Tomorrow evening SAFE is holding a pre-election debate on Factory Farming in Wellington. The participants are Shane Ardern (National), Trevor Mallard (Labour), Mojo Mathers (Greens), Richard Prosser (NZ First) and Miriam Pierard (Internet).
Factory farming has featured prominently in the news this year after repeated exposes by Farmwatch on New Zealand pig farms. SAFE has taken to social media to get input from the public on the questions to be asked. You can suggest your question on the Facebook event page and SAFE will compile the best ones
It is my view that all of our political parties have questions to answer on the issues. Here is the key question I would ask each candidate:
Last week Labour announced their “Protecting Animals’ Rights” policy. For the first time Labour have signaled that they are taking animal welfare issues seriously. They still have a lot of questions to answer however about exactly what their policy means. Does their definition of “intensive farming” include pig fattening pens, broiler chicken farming, enriched colony cages for layer-chickens and the smaller scale factory farming of dairy cows and ducks and turkeys? Or is it narrowly defined only as including sow crates, farrowing crates and battery hen farming? The big thing I want to see come out of this debate is a clear picture of where Labour stands on animal welfare issues and their policy to be articulated clearly, without ambiguity, so we can hold them to account for it post-election should there be a change of government.
Labour’s “Protecting Animals’ Rights” policy is available here and includes the following statement on intensive farming:
Labour will work to abolish inhumane intensive farming practices. We will aim to have legislation passed by the end of 2016, which phases out intensive farming.
The worst practices including sow and farrowing crates will end immediately but others such as chicken farming will take longer.
The Green Party has always been strong in their support for positive animal welfare policies. So much so that SAFE invited former Green Party spokesperson on animal welfare, Sue Kedgley, to MC the debate. As the current Green Party spokesperson on animal welfare Mojo Mathers has continued to strongly advocate on animal welfare issues in Parliament. The question I would like to see put to the Greens is how high up the priority list animal welfare policy will feature in any post-election coalition negotiations.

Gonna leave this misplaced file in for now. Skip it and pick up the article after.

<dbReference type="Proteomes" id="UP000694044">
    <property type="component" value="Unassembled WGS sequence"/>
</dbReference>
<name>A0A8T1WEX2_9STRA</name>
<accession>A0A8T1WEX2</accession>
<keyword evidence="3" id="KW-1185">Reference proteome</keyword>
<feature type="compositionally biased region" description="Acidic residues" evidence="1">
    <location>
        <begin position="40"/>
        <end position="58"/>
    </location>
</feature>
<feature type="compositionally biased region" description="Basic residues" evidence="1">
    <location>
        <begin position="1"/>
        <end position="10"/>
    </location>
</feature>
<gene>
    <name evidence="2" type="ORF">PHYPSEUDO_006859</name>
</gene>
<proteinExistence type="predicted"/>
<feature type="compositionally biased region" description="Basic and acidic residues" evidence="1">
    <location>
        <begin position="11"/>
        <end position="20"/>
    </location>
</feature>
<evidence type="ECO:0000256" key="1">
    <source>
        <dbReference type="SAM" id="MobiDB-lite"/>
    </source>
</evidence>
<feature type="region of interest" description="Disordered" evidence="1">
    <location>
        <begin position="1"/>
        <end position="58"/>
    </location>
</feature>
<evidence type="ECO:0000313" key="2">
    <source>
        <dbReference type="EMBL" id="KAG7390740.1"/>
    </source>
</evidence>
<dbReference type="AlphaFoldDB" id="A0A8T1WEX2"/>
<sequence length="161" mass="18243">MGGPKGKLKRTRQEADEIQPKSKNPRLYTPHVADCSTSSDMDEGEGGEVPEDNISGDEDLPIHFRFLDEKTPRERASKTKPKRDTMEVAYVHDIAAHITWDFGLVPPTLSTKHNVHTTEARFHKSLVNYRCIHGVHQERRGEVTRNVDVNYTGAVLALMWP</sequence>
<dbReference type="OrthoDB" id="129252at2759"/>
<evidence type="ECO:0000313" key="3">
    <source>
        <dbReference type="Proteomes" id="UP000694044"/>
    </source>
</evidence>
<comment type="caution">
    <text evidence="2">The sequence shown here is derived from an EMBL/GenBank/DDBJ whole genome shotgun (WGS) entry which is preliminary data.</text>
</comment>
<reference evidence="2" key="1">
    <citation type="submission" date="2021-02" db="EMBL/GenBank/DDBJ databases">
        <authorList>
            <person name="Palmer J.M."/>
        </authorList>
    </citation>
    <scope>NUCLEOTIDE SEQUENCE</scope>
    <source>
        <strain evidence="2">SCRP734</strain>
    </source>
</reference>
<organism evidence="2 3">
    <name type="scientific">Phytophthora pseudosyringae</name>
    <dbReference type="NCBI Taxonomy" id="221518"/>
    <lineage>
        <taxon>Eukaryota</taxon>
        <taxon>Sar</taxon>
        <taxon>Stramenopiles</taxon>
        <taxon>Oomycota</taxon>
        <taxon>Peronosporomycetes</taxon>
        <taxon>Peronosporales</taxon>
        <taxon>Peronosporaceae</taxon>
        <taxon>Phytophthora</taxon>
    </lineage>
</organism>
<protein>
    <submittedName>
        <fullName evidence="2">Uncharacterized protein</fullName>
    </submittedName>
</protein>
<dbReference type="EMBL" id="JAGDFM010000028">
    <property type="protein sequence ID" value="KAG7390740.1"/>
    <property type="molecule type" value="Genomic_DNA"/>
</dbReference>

The current National government reluctantly agreed to phase out sow stalls after the issue gained traction in 2009 following Mike King’s appearance on the Sunday Program. 5 years on pigs are still suffering and groups like Farmwatch continue to expose the atrocities on factory farms. The Minister for Primary Industries, Nathan Guy, is still running the “rogue farm” line and refusing to acknowledge that there are any industry wide issues on pig farms. Nathan Guy is unavailable to attend the debate so the chair of the Primary Production Committee, Shane Ardern, is attending in his place. As chair of the Primary Production Committee Shane Ardern is well-versed on animal welfare and agricultural issues and therefore is well placed to speak for the National Party on these issues. The question for the National Party should be why they have introduced a new form of factory farming – Colony Cages for layer hens – at a time when an overwhelming majority of New Zealander’s want to see factory farming end.
New Zealand First has no specific policy on factory farming but suggested, in their response to the Animal’s Agenda campaign, that they have faith in NAWAC – The National Animal Welfare Advisory Committee that continues to put forward Codes of Welfare that do not comply with the Animal Welfare Act. The Animal Welfare Act includes a requirement (as one of the five freedoms) for animals to have the opportunity to “display natural patterns of behaviour”. Battery hen cages were determined (by the Regulations Review Committee in 2005) to be in breach of the Animal Welfare Act. Other factory farming practices have the same issue – the basic inability for animals to display natural patterns of behaviour. The big question for NZ First is whether they would endorse a ban on practices that do not meet the minimum standards laid out in the Animal Welfare Act.
As the new player in New Zealand’s political scene the Internet Party has started strong on animal welfare, endorsing all ten of the policies advocated by the Animal Agenda campaign. My perception of Internet/Mana’s endorsement of key animal welfare policies will rest on how much their candidate, Miriam Pierard appears to have engaged with and come to understand the issues. Is their stance a convenient way to gain the support of issues groups or is there some real substance to their stance?
I hope to see many of you at the debate tomorrow night.
WHERE: St Andrew’s on The Terrace
WHEN: Wednesday 3rd September 6.30pm
Declaration: I have been helping SAFE to organise this debate however I do not speak for SAFE. The views expressed in this post are entirely my own and SAFE should not be held responsible for them.